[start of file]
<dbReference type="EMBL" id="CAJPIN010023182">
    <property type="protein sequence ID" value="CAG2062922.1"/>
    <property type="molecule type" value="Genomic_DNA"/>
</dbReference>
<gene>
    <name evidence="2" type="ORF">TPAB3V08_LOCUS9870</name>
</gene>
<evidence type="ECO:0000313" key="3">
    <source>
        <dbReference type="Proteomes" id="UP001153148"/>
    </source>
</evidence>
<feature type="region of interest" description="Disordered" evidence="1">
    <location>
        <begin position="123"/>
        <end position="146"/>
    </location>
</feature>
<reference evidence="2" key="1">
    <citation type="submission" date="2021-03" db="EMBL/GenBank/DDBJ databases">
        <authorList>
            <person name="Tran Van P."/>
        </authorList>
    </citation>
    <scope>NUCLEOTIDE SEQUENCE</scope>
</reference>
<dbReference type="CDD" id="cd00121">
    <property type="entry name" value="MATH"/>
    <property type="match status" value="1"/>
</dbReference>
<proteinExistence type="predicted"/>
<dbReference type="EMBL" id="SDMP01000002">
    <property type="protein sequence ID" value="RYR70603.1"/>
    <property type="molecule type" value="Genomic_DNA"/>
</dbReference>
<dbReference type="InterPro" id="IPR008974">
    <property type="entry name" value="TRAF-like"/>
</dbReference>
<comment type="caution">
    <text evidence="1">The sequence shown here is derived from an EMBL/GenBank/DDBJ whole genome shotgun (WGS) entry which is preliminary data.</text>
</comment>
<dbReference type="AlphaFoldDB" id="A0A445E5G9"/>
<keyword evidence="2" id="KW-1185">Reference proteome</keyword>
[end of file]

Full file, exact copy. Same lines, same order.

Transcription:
<dbReference type="EMBL" id="CAJPIN010023182">
    <property type="protein sequence ID" value="CAG2062922.1"/>
    <property type="molecule type" value="Genomic_DNA"/>
</dbReference>
<gene>
    <name evidence="2" type="ORF">TPAB3V08_LOCUS9870</name>
</gene>
<evidence type="ECO:0000313" key="3">
    <source>
        <dbReference type="Proteomes" id="UP001153148"/>
    </source>
</evidence>
<feature type="region of interest" description="Disordered" evidence="1">
    <location>
        <begin position="123"/>
        <end position="146"/>
    </location>
</feature>
<reference evidence="2" key="1">
    <citation type="submission" date="2021-03" db="EMBL/GenBank/DDBJ databases">
        <authorList>
            <person name="Tran Van P."/>
        </authorList>
    </citation>
    <scope>NUCLEOTIDE SEQUENCE</scope>
</reference>
<dbReference type="CDD" id="cd00121">
    <property type="entry name" value="MATH"/>
    <property type="match status" value="1"/>
</dbReference>
<proteinExistence type="predicted"/>
<dbReference type="EMBL" id="SDMP01000002">
    <property type="protein sequence ID" value="RYR70603.1"/>
    <property type="molecule type" value="Genomic_DNA"/>
</dbReference>
<dbReference type="InterPro" id="IPR008974">
    <property type="entry name" value="TRAF-like"/>
</dbReference>
<comment type="caution">
    <text evidence="1">The sequence shown here is derived from an EMBL/GenBank/DDBJ whole genome shotgun (WGS) entry which is preliminary data.</text>
</comment>
<dbReference type="AlphaFoldDB" id="A0A445E5G9"/>
<keyword evidence="2" id="KW-1185">Reference proteome</keyword>